How Retirement Accounts and Benefits Are Affected by Divorce


A common concern of individuals contemplating divorce is the division of property. Retirement accounts and social security benefits are typically the most valued assets during a divorce. Individuals divorcing after the age of 50 are likely to place an even higher value on retirement benefits since financial concerns tend to increase as the age of retirement approaches. Over the past five years, the amount of persons divorcing after the age of 50 has steadily, yet significantly, increased. This blog will discuss how retirement accounts and social security benefits are treated during a divorce proceeding.

Classification of Both Retirement Accounts and Social Security Benefits

California is a community property state which generally, for purposes of divorce, means that in theory each spouse is entitled to one-half of all property acquired during marriage. Separate property refers to all property or assets acquired prior to marriage, by gift, or inheritance. Separate property is typically not subject to division during divorce. Therefore, the way in which retirement accounts and benefits are affected by divorce depends on whether they are considered community property or separate property.

Oddly enough, and in spite of the fact that both retirement accounts and social security benefits can accrue during marriage, only retirement accounts are considered community property and are thus subject to division. California law considers retirement accounts to be deferred compensation for services rendered, whereas Federal law has, in effect, declared social security benefits to be future income and has statutorily defined the benefits as being separate property.

Division of Retirement Accounts in Divorce Proceedings

Since accrued or vested retirement benefits, such as, but not limited to, pension plans, IRA’s, 401K and 403 plans, and defined benefit plans, are considered community property they are subject to the presumptive 50/50 division. However, it is quite common that an individual contributed towards that retirement plan prior to marriage. In such a case, the non worker spouse is only entitled to half of the community interest in the retirement plan. In other words, the non worker spouse is entitled to half of the benefits that accrued in the plan from the date of marriage to the date of separation.

For example, if you have a couple who has been married for 20 years, but the retirement plan in question began to accrue benefits 30 years ago, then the non worker spouse is entitled to half of the benefits that accrued during those last 20 years.

How the retirement benefits are logistically divided are not set in stone and the parties may get creative if they so choose. For instance, the parties can decide to offset the amount of the retirement plan the non worker spouse is entitled to with a different asset or by adding to monthly support payments. However, there are certain types of retirement accounts where standard division is practical and rather easy.

Dividing retirement plans through divorce requires additional forms to be filed with the court. Specifically, a Qualified Domestic Relations Order (QDRO) is required. A QDRO outlines how retirement assets are distributed to each party in the divorce and must be consistent with the settlement agreement or final judgment that must be completed and filed prior to the filing of the QDRO.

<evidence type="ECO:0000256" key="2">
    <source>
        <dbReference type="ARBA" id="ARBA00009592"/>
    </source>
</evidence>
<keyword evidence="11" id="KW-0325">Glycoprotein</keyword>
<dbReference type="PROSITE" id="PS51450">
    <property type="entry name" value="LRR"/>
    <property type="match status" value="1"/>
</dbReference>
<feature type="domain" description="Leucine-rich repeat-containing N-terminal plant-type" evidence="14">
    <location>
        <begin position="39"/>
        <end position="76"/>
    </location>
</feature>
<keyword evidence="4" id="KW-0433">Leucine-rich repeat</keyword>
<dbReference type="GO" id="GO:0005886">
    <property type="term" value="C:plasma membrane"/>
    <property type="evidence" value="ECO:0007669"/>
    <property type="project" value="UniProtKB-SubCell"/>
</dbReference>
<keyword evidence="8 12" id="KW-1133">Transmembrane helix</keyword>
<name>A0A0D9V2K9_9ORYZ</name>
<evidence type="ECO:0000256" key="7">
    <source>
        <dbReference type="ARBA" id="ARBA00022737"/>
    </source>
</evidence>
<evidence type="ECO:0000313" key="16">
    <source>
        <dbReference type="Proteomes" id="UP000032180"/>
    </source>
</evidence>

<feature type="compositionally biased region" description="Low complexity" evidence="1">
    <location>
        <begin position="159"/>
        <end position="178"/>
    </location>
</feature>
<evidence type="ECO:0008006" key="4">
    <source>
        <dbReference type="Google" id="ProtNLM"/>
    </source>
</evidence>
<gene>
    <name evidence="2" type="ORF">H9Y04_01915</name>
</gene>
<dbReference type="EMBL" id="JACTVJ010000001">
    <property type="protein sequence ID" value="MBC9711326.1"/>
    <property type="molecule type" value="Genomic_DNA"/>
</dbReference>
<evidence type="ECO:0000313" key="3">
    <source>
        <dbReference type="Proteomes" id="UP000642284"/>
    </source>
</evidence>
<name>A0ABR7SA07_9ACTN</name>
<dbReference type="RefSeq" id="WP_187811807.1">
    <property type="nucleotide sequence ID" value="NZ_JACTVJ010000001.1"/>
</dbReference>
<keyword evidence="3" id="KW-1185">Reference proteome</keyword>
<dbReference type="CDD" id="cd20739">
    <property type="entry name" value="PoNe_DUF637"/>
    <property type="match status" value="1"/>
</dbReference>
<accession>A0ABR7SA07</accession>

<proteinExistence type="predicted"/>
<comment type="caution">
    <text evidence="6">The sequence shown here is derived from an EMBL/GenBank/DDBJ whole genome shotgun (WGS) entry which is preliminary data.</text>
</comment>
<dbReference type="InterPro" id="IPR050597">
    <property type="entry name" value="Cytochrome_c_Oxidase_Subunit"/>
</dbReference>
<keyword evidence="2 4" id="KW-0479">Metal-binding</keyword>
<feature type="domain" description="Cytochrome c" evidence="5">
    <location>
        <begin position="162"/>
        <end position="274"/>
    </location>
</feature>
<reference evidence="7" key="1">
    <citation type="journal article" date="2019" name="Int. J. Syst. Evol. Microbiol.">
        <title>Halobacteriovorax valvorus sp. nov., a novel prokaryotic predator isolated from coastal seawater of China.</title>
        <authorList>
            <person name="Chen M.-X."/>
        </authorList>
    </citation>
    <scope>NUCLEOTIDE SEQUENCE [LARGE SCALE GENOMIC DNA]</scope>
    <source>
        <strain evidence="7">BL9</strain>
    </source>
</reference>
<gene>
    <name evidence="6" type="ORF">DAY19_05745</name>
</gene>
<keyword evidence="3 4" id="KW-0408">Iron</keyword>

Social Security Benefits

Social Security Benefits are considered the separate property of the individual spouse and thus is not subject to division at divorce. However, if you are divorced but your marriage lasted ten years or longer, you remain unmarried, and you are of the age 62 or older, you may be entitled to one-half of your ex-spouse’s Social Security benefit if the benefit you are entitled to receive based on your own work is less than the benefit you would receive based on your ex-spouses work even if your ex-spouse has remarried. If you are entitled to both your own retirement benefits and divorced spouse benefits then, typically, your retirement benefit will be paid out first and then the divorced spouse benefits would kick in so that the combined benefits would equal out to the higher amount (the amount your ex-spouse is entitled to). It should be noted that the amount you are entitled to under the divorced spouse benefits do not in any way affect the amount your ex-spouse will receive. In other words, your ex-spouse will still receive 100% of his or her own social security benefit.

Further, if your ex-spouse passes away, you could be entitled to benefits as if you were a widower, so long as your marriage lasted ten years or more. Any benefits paid to you as a surviving divorced spouse who meets the age or disability requirement as a widow or widower will in no way affect the benefits available to other survivors getting benefits under your deceased ex-spouse’s social security benefit.

Going through the process of divorce can be extremely overwhelming. Going through a divorce at a later age, nearing retirement or during retirement where significant retirement benefits are involved can be even more daunting. If you are facing such issues, please call the Law Offices of Robert J. Nachshin, P.C. at 310-478-4600.